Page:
The 30-15 intermittent fitness test: can it predict outcomes in field tests of anaerobic performance?

2.50
Hdl Handle:
http://hdl.handle.net/10547/623840
Title:
The 30-15 intermittent fitness test: can it predict outcomes in field tests of anaerobic performance?
Authors:
Scott, Brendan R.; Hodson, Jacob A.; Govus, Andrew ( 0000-0001-6224-0454 ) ; Dascombe, Ben
Abstract:
This study determined whether a composite assessment of intermittent fitness could be used to quantify performance in several anaerobic tasks. Fifty-two male recreational athletes (age: 24.3 ± 4.4 years; body mass: 85.1 ± 12.2 kg; height: 180.5 ± 7.0 cm) were recruited from various team sports. Participants completed a battery of field tests to assess sprinting speed (40-m sprint), acceleration ability (10-m sprint), change of direction speed (505 test), anaerobic capacity (300-m shuttle), lower-body power (vertical jump), and repeated-sprint ability and the 30-15 Intermittent Fitness Test to determine the velocity of intermittent fitness (VIFT). Relationships between anaerobic tests and VIFT were quantified via Pearson product-moment correlations, and a 2-predictor model multiple linear regression estimated the predictive relationships between the exercise tests and the VIFT. Multiple linear regression showed that VIFT significantly predicted 56, 51, 44, 36, 12, and 1% of the variance in the 300-m shuttle, repeated sprint, 505- and 40-m sprint, vertical jump, and 10-m sprint tests, respectively. The 2-predictor model determined the 300-m shuttle, and repeated-sprint performance accounted for 67% of the variance in VIFT. These findings highlight that various anaerobic characteristics contribute to the intermittent fitness qualities that are quantified through VIFT. More specifically, these data indicate that VIFT is useful for tracking performance in tasks largely determined by anaerobic capacity, but may not be a good predictor of brief all-out sprinting and jumping efforts.
Affiliation:
Murdoch University; University of Newcastle, New South Wales; University of Bedfordshire; La Trobe University
Citation:
Scott BR, Hodson JA, Govus AD, Dascombe BJ (2017) 'The 30-15 intermittent fitness test: can it predict outcomes in field tests of anaerobic performance?', Journal of Strength and Conditioning Research, 31 (10), pp.2825-2831.
Publisher:
Wolters Kluwer
Journal:
Journal of Strength and Conditioning Research
Issue Date:
29-Oct-2017
URI:
http://hdl.handle.net/10547/623840
DOI:
10.1519/JSC.0000000000001563
PubMed ID:
27442337
Additional Links:
https://journals.lww.com/nsca-jscr/Abstract/2017/10000/The_30_15_Intermittent_Fitness_Test__Can_It.21.aspx
Type:
Article
Language:
en
ISSN:
1064-8011
EISSN:
1533-4287
Appears in Collections:
Sport and physical activity

Full metadata record

DC FieldValue Language
dc.contributor.authorScott, Brendan R.en
dc.contributor.authorHodson, Jacob A.en
dc.contributor.authorGovus, Andrewen
dc.contributor.authorDascombe, Benen
dc.date.accessioned2020-02-11T13:02:29Z-
dc.date.available2020-02-11T13:02:29Z-
dc.date.issued2017-10-29-
dc.identifier.citationScott BR, Hodson JA, Govus AD, Dascombe BJ (2017) 'The 30-15 intermittent fitness test: can it predict outcomes in field tests of anaerobic performance?', Journal of Strength and Conditioning Research, 31 (10), pp.2825-2831.en
dc.identifier.issn1064-8011-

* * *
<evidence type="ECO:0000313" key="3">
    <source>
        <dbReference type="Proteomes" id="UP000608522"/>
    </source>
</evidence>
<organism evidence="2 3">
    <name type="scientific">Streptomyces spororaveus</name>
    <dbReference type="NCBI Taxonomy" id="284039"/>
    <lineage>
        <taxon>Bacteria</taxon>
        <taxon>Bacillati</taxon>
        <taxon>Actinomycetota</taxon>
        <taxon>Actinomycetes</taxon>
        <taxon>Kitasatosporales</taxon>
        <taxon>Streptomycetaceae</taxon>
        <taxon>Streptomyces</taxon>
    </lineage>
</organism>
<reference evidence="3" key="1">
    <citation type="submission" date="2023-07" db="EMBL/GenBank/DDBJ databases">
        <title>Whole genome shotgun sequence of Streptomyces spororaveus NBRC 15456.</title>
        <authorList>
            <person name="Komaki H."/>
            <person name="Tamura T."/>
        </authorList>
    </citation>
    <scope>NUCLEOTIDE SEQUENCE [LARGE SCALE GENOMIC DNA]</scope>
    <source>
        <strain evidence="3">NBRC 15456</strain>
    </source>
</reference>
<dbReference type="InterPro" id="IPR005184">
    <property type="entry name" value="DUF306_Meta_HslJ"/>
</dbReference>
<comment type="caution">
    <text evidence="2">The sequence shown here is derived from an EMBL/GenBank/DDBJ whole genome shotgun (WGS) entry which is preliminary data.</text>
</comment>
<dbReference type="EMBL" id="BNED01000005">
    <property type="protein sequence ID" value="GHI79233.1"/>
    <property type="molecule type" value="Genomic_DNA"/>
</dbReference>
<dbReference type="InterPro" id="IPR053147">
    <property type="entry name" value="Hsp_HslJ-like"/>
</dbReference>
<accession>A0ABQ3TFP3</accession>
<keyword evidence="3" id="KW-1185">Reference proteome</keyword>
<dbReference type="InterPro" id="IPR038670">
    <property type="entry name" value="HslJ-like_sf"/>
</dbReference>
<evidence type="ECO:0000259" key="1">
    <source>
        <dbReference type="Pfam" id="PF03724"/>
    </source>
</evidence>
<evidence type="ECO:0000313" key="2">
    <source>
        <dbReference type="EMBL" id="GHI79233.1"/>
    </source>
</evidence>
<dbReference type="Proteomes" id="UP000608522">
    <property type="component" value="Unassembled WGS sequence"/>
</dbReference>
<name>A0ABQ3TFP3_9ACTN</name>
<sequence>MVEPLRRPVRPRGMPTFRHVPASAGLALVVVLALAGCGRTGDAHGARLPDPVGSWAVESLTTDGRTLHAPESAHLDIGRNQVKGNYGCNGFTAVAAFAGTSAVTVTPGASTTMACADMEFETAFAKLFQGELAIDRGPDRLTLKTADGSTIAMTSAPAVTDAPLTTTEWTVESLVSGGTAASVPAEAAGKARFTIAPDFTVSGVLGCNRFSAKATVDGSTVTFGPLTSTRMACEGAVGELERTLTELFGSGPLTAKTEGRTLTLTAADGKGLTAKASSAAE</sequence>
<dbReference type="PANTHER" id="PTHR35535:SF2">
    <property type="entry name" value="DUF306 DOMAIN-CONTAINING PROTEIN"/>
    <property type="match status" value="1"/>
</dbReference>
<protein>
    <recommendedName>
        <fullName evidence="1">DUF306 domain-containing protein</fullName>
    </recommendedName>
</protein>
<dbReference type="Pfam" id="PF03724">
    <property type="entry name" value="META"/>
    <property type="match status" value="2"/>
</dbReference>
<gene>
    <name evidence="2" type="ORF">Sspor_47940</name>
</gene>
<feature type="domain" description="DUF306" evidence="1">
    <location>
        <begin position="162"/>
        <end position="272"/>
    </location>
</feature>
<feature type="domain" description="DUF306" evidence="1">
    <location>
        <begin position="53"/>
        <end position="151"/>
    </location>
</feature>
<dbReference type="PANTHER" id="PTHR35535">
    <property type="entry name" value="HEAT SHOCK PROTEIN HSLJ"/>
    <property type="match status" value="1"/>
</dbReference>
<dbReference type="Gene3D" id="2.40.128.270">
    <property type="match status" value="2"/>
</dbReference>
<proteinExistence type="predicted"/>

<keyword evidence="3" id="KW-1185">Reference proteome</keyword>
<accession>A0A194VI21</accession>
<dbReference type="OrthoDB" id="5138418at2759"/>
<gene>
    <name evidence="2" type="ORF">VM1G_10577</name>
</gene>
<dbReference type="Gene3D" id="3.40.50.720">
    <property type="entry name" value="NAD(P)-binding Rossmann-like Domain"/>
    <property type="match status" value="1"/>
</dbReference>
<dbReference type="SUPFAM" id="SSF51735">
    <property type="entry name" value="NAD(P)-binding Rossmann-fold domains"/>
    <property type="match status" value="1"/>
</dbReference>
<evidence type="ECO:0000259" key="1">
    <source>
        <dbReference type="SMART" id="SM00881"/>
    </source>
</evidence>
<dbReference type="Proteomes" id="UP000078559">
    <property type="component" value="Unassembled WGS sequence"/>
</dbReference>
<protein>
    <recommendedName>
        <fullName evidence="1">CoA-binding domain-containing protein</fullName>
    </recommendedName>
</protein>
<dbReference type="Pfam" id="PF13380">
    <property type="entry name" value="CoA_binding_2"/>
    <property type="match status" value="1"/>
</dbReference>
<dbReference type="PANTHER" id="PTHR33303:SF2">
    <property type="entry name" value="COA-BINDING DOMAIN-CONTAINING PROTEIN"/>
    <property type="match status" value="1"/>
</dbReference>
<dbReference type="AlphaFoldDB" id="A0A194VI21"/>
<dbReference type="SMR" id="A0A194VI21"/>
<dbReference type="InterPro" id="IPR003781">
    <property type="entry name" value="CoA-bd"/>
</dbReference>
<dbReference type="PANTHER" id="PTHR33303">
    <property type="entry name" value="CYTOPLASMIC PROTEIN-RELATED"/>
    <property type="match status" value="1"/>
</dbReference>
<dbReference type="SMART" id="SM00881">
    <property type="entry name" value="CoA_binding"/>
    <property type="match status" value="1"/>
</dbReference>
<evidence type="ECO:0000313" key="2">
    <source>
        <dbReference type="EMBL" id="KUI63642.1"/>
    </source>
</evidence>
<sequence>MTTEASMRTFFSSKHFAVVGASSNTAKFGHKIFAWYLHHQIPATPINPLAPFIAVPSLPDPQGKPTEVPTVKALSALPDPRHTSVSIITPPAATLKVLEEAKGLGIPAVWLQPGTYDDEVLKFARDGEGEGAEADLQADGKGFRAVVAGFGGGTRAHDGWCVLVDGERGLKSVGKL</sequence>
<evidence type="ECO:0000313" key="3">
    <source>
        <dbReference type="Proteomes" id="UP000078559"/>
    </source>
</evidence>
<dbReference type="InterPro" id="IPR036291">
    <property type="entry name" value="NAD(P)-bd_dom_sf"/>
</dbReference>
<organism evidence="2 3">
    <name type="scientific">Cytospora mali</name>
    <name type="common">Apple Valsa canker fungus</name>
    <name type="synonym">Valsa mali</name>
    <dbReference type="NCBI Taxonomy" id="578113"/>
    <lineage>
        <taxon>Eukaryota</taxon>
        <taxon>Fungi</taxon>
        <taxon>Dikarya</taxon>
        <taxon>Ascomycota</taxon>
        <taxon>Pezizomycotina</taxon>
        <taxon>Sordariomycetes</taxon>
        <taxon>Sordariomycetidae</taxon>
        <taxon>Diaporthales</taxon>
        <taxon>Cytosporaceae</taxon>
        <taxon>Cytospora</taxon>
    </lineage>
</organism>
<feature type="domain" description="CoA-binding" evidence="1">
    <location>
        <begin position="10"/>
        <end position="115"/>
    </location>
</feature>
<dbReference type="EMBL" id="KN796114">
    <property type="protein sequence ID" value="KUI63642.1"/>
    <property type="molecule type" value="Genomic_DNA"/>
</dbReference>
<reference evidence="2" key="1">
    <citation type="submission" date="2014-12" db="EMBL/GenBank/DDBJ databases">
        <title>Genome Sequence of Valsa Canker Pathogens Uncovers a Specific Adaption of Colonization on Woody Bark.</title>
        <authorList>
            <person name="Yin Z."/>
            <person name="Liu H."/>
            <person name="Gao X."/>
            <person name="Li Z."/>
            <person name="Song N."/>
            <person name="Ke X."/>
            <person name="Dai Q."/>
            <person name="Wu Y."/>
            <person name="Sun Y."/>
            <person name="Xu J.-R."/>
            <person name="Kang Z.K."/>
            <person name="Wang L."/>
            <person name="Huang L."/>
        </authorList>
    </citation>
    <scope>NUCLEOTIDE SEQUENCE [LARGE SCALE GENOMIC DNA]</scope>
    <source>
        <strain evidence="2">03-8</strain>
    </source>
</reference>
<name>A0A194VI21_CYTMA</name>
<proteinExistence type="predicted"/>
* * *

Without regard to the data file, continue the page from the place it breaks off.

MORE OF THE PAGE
dc.identifier.pmid27442337-
dc.identifier.doi10.1519/JSC.0000000000001563-
dc.identifier.urihttp://hdl.handle.net/10547/623840-
dc.description.abstractThis study determined whether a composite assessment of intermittent fitness could be used to quantify performance in several anaerobic tasks. Fifty-two male recreational athletes (age: 24.3 ± 4.4 years; body mass: 85.1 ± 12.2 kg; height: 180.5 ± 7.0 cm) were recruited from various team sports. Participants completed a battery of field tests to assess sprinting speed (40-m sprint), acceleration ability (10-m sprint), change of direction speed (505 test), anaerobic capacity (300-m shuttle), lower-body power (vertical jump), and repeated-sprint ability and the 30-15 Intermittent Fitness Test to determine the velocity of intermittent fitness (VIFT). Relationships between anaerobic tests and VIFT were quantified via Pearson product-moment correlations, and a 2-predictor model multiple linear regression estimated the predictive relationships between the exercise tests and the VIFT. Multiple linear regression showed that VIFT significantly predicted 56, 51, 44, 36, 12, and 1% of the variance in the 300-m shuttle, repeated sprint, 505- and 40-m sprint, vertical jump, and 10-m sprint tests, respectively. The 2-predictor model determined the 300-m shuttle, and repeated-sprint performance accounted for 67% of the variance in VIFT. These findings highlight that various anaerobic characteristics contribute to the intermittent fitness qualities that are quantified through VIFT. More specifically, these data indicate that VIFT is useful for tracking performance in tasks largely determined by anaerobic capacity, but may not be a good predictor of brief all-out sprinting and jumping efforts.en
dc.language.isoenen
dc.publisherWolters Kluweren
dc.relation.urlhttps://journals.lww.com/nsca-jscr/Abstract/2017/10000/The_30_15_Intermittent_Fitness_Test__Can_It.21.aspxen
dc.rightsYellow - can archive pre-print (ie pre-refereeing)-
dc.subjectfitnessen
dc.subjectanaerobic fitnessen
dc.subjectC600 Sports Scienceen
dc.titleThe 30-15 intermittent fitness test: can it predict outcomes in field tests of anaerobic performance?en
dc.typeArticleen
dc.identifier.eissn1533-4287-
dc.contributor.departmentMurdoch Universityen
dc.contributor.departmentUniversity of Newcastle, New South Walesen
dc.contributor.departmentUniversity of Bedfordshireen
dc.contributor.departmentLa Trobe Universityen
dc.identifier.journalJournal of Strength and Conditioning Researchen
dc.date.updated2020-02-11T12:59:39Z-
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